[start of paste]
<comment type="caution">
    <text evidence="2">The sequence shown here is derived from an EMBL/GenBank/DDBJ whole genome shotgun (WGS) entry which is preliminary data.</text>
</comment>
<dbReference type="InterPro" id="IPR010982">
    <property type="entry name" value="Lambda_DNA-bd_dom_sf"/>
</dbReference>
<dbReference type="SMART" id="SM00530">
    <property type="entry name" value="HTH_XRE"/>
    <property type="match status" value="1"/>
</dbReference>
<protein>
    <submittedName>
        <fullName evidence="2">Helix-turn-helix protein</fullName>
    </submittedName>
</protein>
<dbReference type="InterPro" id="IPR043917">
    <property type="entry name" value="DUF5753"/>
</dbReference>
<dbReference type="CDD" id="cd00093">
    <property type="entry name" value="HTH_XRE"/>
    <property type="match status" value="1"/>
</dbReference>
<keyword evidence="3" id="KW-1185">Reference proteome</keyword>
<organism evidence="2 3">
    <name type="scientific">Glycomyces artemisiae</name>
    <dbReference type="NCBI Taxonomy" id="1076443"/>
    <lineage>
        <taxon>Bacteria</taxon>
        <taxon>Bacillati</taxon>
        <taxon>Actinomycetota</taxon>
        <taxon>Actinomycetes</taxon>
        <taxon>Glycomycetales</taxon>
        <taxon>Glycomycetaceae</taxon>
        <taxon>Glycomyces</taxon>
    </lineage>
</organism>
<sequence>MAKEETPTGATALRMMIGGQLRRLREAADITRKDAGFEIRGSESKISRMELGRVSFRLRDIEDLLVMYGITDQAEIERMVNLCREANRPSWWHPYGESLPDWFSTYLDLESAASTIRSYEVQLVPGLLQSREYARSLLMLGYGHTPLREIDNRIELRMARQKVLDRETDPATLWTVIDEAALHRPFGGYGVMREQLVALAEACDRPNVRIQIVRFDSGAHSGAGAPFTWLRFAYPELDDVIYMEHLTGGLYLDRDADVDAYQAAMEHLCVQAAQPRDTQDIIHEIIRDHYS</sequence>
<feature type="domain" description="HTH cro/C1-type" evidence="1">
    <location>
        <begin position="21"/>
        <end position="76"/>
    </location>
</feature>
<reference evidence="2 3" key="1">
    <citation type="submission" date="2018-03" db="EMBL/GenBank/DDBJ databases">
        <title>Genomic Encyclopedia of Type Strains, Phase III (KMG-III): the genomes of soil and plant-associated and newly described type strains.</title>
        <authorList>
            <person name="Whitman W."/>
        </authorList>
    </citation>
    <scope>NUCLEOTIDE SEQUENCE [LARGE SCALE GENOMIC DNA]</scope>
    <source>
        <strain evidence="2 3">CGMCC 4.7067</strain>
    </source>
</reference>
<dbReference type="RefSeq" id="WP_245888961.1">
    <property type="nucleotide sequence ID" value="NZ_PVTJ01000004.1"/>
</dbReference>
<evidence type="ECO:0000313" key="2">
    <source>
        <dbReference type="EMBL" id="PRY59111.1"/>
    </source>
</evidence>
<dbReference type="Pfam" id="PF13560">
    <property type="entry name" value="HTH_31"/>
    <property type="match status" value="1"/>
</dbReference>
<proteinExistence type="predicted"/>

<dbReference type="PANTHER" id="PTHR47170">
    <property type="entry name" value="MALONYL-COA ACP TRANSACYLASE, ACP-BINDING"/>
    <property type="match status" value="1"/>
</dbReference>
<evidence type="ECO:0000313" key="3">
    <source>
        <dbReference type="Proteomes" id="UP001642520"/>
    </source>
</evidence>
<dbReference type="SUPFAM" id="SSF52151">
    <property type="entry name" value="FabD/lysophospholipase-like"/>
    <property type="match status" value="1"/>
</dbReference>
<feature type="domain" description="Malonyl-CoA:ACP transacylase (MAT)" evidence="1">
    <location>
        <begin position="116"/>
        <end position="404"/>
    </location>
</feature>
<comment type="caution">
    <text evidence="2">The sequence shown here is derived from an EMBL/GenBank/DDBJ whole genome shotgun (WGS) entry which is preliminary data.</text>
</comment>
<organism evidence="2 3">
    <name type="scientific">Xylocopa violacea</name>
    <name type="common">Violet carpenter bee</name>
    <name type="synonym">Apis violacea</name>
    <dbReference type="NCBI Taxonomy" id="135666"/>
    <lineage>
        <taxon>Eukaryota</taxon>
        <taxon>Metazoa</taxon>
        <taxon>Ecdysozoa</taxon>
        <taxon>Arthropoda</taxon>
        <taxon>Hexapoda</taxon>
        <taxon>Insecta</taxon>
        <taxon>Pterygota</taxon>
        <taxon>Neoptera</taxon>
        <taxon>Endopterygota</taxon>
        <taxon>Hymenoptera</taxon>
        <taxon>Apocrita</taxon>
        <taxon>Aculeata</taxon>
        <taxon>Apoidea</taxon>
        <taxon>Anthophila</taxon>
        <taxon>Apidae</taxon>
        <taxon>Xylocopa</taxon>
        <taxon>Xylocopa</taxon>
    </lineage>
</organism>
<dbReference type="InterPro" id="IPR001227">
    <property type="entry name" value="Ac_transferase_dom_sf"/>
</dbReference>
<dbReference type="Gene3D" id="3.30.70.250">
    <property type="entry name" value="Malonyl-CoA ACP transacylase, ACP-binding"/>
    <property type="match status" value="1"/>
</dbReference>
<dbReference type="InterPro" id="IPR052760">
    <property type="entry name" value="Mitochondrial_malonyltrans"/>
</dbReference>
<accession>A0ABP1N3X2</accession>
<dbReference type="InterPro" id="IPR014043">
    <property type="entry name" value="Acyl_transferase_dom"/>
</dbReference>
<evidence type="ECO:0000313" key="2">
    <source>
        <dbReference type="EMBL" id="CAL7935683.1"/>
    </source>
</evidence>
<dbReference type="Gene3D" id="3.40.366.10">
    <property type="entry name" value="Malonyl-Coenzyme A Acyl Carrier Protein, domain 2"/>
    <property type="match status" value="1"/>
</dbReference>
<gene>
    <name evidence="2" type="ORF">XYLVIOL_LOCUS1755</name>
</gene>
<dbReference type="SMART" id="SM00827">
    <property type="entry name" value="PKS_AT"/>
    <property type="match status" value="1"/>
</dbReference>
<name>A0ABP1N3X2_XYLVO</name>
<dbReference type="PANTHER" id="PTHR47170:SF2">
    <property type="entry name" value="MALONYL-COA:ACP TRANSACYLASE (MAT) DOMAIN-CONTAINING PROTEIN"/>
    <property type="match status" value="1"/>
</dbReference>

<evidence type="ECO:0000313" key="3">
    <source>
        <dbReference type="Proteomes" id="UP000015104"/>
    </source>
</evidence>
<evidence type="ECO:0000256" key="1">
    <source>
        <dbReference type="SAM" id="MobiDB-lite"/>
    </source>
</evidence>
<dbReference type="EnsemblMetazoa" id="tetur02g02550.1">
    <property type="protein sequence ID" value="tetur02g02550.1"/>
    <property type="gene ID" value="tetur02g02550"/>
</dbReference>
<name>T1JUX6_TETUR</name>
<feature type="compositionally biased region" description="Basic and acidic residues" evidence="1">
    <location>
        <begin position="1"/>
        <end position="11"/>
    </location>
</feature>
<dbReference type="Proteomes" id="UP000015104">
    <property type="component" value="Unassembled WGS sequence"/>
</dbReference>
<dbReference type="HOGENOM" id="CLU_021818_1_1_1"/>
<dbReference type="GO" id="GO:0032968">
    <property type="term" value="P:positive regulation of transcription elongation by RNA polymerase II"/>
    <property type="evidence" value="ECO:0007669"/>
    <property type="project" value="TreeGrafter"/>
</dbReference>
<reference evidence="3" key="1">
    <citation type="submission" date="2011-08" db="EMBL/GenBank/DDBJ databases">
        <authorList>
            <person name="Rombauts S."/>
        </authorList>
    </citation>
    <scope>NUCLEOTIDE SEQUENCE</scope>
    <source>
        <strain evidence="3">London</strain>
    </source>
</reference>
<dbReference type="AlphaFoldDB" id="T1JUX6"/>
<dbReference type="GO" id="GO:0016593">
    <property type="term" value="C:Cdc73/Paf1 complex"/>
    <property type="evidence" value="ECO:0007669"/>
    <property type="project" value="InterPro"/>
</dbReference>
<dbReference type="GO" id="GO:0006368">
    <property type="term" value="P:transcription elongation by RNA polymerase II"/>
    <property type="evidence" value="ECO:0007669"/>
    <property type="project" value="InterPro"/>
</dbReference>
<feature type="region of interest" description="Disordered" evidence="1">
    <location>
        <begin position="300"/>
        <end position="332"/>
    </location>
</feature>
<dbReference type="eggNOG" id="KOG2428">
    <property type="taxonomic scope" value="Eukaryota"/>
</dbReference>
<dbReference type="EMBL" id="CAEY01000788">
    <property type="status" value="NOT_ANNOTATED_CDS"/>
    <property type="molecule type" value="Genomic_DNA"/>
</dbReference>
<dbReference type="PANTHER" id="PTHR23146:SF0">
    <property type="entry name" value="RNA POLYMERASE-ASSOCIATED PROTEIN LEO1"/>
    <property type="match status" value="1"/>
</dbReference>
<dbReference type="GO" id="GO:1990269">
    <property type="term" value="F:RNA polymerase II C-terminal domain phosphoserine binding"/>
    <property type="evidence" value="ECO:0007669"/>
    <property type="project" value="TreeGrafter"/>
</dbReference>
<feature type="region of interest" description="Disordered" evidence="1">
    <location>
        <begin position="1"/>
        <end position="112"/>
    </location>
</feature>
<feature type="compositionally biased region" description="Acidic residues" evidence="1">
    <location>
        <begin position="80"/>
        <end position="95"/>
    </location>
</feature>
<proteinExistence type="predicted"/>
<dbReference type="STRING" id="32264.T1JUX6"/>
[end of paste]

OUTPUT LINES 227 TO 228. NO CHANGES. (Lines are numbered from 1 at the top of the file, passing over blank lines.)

        <begin position="1"/>
        <end position="112"/>